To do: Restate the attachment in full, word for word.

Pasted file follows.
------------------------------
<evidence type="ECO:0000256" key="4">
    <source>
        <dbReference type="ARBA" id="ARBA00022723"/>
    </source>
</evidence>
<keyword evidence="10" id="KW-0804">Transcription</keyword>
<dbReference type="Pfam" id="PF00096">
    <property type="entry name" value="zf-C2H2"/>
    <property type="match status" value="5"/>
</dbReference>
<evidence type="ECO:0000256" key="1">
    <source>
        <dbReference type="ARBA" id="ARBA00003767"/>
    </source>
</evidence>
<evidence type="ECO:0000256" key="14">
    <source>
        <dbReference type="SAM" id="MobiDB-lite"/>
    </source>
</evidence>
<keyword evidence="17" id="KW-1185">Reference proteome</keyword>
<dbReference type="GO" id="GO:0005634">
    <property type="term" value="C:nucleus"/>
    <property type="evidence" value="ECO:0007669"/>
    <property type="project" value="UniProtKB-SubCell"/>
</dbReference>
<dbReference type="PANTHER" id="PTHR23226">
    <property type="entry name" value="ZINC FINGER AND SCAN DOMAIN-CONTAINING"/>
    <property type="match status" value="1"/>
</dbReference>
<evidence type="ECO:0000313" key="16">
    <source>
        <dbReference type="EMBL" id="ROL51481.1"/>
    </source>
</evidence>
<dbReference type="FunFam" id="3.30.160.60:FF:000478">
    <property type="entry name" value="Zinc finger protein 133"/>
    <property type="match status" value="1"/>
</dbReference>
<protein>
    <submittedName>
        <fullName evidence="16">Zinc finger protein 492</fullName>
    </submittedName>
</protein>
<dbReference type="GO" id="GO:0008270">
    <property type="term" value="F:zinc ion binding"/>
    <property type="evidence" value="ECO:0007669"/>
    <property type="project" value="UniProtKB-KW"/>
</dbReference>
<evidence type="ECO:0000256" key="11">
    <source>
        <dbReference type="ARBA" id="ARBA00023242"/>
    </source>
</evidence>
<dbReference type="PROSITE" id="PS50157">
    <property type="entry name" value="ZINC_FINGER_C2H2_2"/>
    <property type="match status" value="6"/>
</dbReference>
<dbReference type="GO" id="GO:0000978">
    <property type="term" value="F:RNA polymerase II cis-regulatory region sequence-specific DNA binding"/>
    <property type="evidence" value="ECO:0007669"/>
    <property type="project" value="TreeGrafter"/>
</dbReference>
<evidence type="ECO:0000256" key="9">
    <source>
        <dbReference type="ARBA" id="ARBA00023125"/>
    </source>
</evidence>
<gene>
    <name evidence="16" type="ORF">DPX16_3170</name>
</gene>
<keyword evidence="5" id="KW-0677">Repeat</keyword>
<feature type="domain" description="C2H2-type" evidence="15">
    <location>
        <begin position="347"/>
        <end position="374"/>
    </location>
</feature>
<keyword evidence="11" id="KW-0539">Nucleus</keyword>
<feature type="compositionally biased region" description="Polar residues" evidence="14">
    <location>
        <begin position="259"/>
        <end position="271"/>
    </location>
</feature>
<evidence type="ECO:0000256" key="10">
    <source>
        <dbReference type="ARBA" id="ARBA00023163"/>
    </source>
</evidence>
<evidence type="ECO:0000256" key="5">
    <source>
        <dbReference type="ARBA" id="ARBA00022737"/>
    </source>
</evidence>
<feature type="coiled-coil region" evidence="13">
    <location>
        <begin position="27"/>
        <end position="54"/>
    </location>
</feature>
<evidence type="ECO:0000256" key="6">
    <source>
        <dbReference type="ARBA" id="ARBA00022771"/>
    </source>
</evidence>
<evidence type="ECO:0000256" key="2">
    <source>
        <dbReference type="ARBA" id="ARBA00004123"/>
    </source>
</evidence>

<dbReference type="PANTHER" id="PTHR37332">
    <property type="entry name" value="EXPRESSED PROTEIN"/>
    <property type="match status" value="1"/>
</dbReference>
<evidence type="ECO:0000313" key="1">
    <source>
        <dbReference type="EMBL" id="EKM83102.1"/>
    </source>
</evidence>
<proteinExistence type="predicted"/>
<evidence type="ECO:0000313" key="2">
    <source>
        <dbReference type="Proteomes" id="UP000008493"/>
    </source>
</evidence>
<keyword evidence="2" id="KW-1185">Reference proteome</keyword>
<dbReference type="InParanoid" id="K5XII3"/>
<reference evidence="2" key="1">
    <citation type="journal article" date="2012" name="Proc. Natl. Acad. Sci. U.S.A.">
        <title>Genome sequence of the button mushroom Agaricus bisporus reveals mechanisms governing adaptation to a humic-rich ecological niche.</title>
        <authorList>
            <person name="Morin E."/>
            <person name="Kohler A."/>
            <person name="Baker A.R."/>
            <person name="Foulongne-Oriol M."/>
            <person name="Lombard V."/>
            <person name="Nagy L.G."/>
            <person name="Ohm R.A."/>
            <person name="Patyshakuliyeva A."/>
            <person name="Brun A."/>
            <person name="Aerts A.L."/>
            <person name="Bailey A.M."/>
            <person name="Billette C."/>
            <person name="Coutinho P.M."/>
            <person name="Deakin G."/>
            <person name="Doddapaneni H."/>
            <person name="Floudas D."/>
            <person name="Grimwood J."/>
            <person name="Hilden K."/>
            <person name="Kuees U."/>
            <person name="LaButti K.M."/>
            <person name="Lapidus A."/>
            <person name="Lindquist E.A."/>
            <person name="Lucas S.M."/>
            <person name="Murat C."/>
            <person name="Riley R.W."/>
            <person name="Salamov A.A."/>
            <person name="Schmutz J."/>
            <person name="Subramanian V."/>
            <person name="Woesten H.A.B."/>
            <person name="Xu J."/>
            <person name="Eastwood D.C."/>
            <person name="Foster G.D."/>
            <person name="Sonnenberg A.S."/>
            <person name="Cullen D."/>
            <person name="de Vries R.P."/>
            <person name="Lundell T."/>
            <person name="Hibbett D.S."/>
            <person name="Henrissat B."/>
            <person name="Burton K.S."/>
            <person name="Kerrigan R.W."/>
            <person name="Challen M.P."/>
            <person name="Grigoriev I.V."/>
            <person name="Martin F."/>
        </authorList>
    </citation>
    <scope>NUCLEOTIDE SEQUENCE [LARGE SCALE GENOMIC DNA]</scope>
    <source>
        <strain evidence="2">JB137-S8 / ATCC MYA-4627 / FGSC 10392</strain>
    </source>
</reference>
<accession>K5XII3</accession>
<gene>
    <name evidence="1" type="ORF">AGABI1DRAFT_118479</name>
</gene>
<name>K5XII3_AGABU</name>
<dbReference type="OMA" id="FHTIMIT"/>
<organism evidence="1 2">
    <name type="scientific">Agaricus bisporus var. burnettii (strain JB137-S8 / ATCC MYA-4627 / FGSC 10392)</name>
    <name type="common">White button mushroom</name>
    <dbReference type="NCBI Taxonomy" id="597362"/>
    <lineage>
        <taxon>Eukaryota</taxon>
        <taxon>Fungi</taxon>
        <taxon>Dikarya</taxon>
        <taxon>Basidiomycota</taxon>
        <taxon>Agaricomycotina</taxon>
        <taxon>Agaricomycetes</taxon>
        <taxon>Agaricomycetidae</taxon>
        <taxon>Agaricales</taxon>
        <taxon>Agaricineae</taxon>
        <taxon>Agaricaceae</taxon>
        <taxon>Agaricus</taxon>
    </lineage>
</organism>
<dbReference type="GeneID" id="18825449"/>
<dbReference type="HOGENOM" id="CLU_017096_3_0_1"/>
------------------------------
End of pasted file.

<evidence type="ECO:0000256" key="4">
    <source>
        <dbReference type="ARBA" id="ARBA00022723"/>
    </source>
</evidence>
<keyword evidence="10" id="KW-0804">Transcription</keyword>
<dbReference type="Pfam" id="PF00096">
    <property type="entry name" value="zf-C2H2"/>
    <property type="match status" value="5"/>
</dbReference>
<evidence type="ECO:0000256" key="1">
    <source>
        <dbReference type="ARBA" id="ARBA00003767"/>
    </source>
</evidence>
<evidence type="ECO:0000256" key="14">
    <source>
        <dbReference type="SAM" id="MobiDB-lite"/>
    </source>
</evidence>
<keyword evidence="17" id="KW-1185">Reference proteome</keyword>
<dbReference type="GO" id="GO:0005634">
    <property type="term" value="C:nucleus"/>
    <property type="evidence" value="ECO:0007669"/>
    <property type="project" value="UniProtKB-SubCell"/>
</dbReference>
<dbReference type="PANTHER" id="PTHR23226">
    <property type="entry name" value="ZINC FINGER AND SCAN DOMAIN-CONTAINING"/>
    <property type="match status" value="1"/>
</dbReference>
<evidence type="ECO:0000313" key="16">
    <source>
        <dbReference type="EMBL" id="ROL51481.1"/>
    </source>
</evidence>
<dbReference type="FunFam" id="3.30.160.60:FF:000478">
    <property type="entry name" value="Zinc finger protein 133"/>
    <property type="match status" value="1"/>
</dbReference>
<protein>
    <submittedName>
        <fullName evidence="16">Zinc finger protein 492</fullName>
    </submittedName>
</protein>
<dbReference type="GO" id="GO:0008270">
    <property type="term" value="F:zinc ion binding"/>
    <property type="evidence" value="ECO:0007669"/>
    <property type="project" value="UniProtKB-KW"/>
</dbReference>
<evidence type="ECO:0000256" key="11">
    <source>
        <dbReference type="ARBA" id="ARBA00023242"/>
    </source>
</evidence>
<dbReference type="PROSITE" id="PS50157">
    <property type="entry name" value="ZINC_FINGER_C2H2_2"/>
    <property type="match status" value="6"/>
</dbReference>
<dbReference type="GO" id="GO:0000978">
    <property type="term" value="F:RNA polymerase II cis-regulatory region sequence-specific DNA binding"/>
    <property type="evidence" value="ECO:0007669"/>
    <property type="project" value="TreeGrafter"/>
</dbReference>
<evidence type="ECO:0000256" key="9">
    <source>
        <dbReference type="ARBA" id="ARBA00023125"/>
    </source>
</evidence>
<gene>
    <name evidence="16" type="ORF">DPX16_3170</name>
</gene>
<keyword evidence="5" id="KW-0677">Repeat</keyword>
<feature type="domain" description="C2H2-type" evidence="15">
    <location>
        <begin position="347"/>
        <end position="374"/>
    </location>
</feature>
<keyword evidence="11" id="KW-0539">Nucleus</keyword>
<feature type="compositionally biased region" description="Polar residues" evidence="14">
    <location>
        <begin position="259"/>
        <end position="271"/>
    </location>
</feature>
<evidence type="ECO:0000256" key="10">
    <source>
        <dbReference type="ARBA" id="ARBA00023163"/>
    </source>
</evidence>
<evidence type="ECO:0000256" key="5">
    <source>
        <dbReference type="ARBA" id="ARBA00022737"/>
    </source>
</evidence>
<feature type="coiled-coil region" evidence="13">
    <location>
        <begin position="27"/>
        <end position="54"/>
    </location>
</feature>
<evidence type="ECO:0000256" key="6">
    <source>
        <dbReference type="ARBA" id="ARBA00022771"/>
    </source>
</evidence>
<evidence type="ECO:0000256" key="2">
    <source>
        <dbReference type="ARBA" id="ARBA00004123"/>
    </source>
</evidence>

<dbReference type="PANTHER" id="PTHR37332">
    <property type="entry name" value="EXPRESSED PROTEIN"/>
    <property type="match status" value="1"/>
</dbReference>
<evidence type="ECO:0000313" key="1">
    <source>
        <dbReference type="EMBL" id="EKM83102.1"/>
    </source>
</evidence>
<proteinExistence type="predicted"/>
<evidence type="ECO:0000313" key="2">
    <source>
        <dbReference type="Proteomes" id="UP000008493"/>
    </source>
</evidence>
<keyword evidence="2" id="KW-1185">Reference proteome</keyword>
<dbReference type="InParanoid" id="K5XII3"/>
<reference evidence="2" key="1">
    <citation type="journal article" date="2012" name="Proc. Natl. Acad. Sci. U.S.A.">
        <title>Genome sequence of the button mushroom Agaricus bisporus reveals mechanisms governing adaptation to a humic-rich ecological niche.</title>
        <authorList>
            <person name="Morin E."/>
            <person name="Kohler A."/>
            <person name="Baker A.R."/>
            <person name="Foulongne-Oriol M."/>
            <person name="Lombard V."/>
            <person name="Nagy L.G."/>
            <person name="Ohm R.A."/>
            <person name="Patyshakuliyeva A."/>
            <person name="Brun A."/>
            <person name="Aerts A.L."/>
            <person name="Bailey A.M."/>
            <person name="Billette C."/>
            <person name="Coutinho P.M."/>
            <person name="Deakin G."/>
            <person name="Doddapaneni H."/>
            <person name="Floudas D."/>
            <person name="Grimwood J."/>
            <person name="Hilden K."/>
            <person name="Kuees U."/>
            <person name="LaButti K.M."/>
            <person name="Lapidus A."/>
            <person name="Lindquist E.A."/>
            <person name="Lucas S.M."/>
            <person name="Murat C."/>
            <person name="Riley R.W."/>
            <person name="Salamov A.A."/>
            <person name="Schmutz J."/>
            <person name="Subramanian V."/>
            <person name="Woesten H.A.B."/>
            <person name="Xu J."/>
            <person name="Eastwood D.C."/>
            <person name="Foster G.D."/>
            <person name="Sonnenberg A.S."/>
            <person name="Cullen D."/>
            <person name="de Vries R.P."/>
            <person name="Lundell T."/>
            <person name="Hibbett D.S."/>
            <person name="Henrissat B."/>
            <person name="Burton K.S."/>
            <person name="Kerrigan R.W."/>
            <person name="Challen M.P."/>
            <person name="Grigoriev I.V."/>
            <person name="Martin F."/>
        </authorList>
    </citation>
    <scope>NUCLEOTIDE SEQUENCE [LARGE SCALE GENOMIC DNA]</scope>
    <source>
        <strain evidence="2">JB137-S8 / ATCC MYA-4627 / FGSC 10392</strain>
    </source>
</reference>
<accession>K5XII3</accession>
<gene>
    <name evidence="1" type="ORF">AGABI1DRAFT_118479</name>
</gene>
<name>K5XII3_AGABU</name>
<dbReference type="OMA" id="FHTIMIT"/>
<organism evidence="1 2">
    <name type="scientific">Agaricus bisporus var. burnettii (strain JB137-S8 / ATCC MYA-4627 / FGSC 10392)</name>
    <name type="common">White button mushroom</name>
    <dbReference type="NCBI Taxonomy" id="597362"/>
    <lineage>
        <taxon>Eukaryota</taxon>
        <taxon>Fungi</taxon>
        <taxon>Dikarya</taxon>
        <taxon>Basidiomycota</taxon>
        <taxon>Agaricomycotina</taxon>
        <taxon>Agaricomycetes</taxon>
        <taxon>Agaricomycetidae</taxon>
        <taxon>Agaricales</taxon>
        <taxon>Agaricineae</taxon>
        <taxon>Agaricaceae</taxon>
        <taxon>Agaricus</taxon>
    </lineage>
</organism>
<dbReference type="GeneID" id="18825449"/>
<dbReference type="HOGENOM" id="CLU_017096_3_0_1"/>